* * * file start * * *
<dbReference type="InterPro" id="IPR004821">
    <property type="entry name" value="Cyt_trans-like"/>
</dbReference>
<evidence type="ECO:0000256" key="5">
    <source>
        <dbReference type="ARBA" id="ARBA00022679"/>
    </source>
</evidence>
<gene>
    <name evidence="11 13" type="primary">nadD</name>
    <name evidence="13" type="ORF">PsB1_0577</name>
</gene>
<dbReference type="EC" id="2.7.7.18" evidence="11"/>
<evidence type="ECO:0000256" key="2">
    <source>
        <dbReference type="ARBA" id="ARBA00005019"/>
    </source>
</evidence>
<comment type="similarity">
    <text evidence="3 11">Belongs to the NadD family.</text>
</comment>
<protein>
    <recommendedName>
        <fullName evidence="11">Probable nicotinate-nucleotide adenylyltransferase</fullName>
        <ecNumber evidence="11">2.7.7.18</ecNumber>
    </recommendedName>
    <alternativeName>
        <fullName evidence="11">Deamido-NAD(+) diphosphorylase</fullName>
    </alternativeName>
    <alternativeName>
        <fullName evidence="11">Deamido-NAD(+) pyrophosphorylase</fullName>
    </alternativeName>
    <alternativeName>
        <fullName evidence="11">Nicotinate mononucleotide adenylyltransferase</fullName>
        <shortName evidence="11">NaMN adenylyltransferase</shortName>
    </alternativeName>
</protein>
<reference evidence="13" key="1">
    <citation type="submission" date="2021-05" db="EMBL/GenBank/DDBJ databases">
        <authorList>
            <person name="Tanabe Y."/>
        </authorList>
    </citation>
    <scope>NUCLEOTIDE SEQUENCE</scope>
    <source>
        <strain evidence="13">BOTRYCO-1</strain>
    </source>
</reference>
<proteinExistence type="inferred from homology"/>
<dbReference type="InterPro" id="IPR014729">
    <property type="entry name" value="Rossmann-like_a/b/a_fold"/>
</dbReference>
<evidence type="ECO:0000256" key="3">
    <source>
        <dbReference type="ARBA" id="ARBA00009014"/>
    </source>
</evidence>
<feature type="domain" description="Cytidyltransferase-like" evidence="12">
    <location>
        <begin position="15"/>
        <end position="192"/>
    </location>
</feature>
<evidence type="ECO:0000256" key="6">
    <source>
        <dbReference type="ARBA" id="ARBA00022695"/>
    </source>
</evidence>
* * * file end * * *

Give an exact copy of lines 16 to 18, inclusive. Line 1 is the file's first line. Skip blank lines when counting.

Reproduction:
        <dbReference type="ARBA" id="ARBA00005019"/>
    </source>
</evidence>